Magnesium lactate in the treatment of Gitelman syndrome: patient-reported outcomes.
BACKGROUND: Gitelman syndrome (GS) is a rare recessively inherited renal tubulopathy associated with renal potassium (K) and magnesium (Mg) loss. It requires lifelong K and Mg supplementation at high doses that are at best unpalatable and at worst, intolerable. In particular, gastrointestinal side effects often limit full therapeutic usage.
METHODS: We report here the analysis of a cohort of 28 adult patients with genetically proven GS who attend our specialist tubular disorders clinic, in whom we initiated the use of a modified-release Mg preparation (slow-release Mg lactate) and who were surveyed by questionnaire.
RESULTS: Twenty-five patients (89%) preferred the new treatment regimen. Of these 25, 17 (68%) regarded their symptom burden as improved and seven reported no worsening. Of the 25 who were not Mg-treatment naïve, 13 (59%) patients reported fewer side effects, 7 (32%) described them as the same and only 2 (9%) considered side effects to be worse. Five were able to increase their dose without ill-effect. Overall, biochemistry improved in 91% of the 23 patients switched from therapy with other preparations who chose to continue the modified-release Mg preparation. Eleven (48%) improved both their Mg and K mean levels, 3 (13%) improved Mg levels only and in 7 cases (30%), K levels alone rose.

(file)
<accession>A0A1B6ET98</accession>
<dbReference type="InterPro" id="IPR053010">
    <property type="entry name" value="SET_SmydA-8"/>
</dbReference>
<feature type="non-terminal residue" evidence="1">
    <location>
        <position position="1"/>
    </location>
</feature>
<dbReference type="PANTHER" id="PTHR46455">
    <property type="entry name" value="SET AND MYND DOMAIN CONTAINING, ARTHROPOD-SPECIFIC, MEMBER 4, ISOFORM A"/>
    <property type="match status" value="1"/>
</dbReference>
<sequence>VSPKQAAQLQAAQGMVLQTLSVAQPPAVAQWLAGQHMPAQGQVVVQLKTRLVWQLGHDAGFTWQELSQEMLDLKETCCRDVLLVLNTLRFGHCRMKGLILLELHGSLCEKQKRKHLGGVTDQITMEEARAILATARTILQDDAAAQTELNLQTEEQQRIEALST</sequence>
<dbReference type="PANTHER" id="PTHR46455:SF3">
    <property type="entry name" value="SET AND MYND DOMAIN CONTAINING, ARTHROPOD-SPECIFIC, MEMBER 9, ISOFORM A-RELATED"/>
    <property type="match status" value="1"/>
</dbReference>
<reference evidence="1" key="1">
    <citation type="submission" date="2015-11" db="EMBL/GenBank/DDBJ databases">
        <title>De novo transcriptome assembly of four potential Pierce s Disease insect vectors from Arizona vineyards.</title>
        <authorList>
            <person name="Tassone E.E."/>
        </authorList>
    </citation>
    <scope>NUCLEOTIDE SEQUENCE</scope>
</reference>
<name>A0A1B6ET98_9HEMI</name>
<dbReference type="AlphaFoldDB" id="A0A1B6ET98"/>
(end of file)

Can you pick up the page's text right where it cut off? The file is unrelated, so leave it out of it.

CONCLUSIONS: Patient-reported and biochemical outcomes using modified-release Mg supplements were very favourable, and patient choice should play a large part in choosing Mg supplements with GS patients.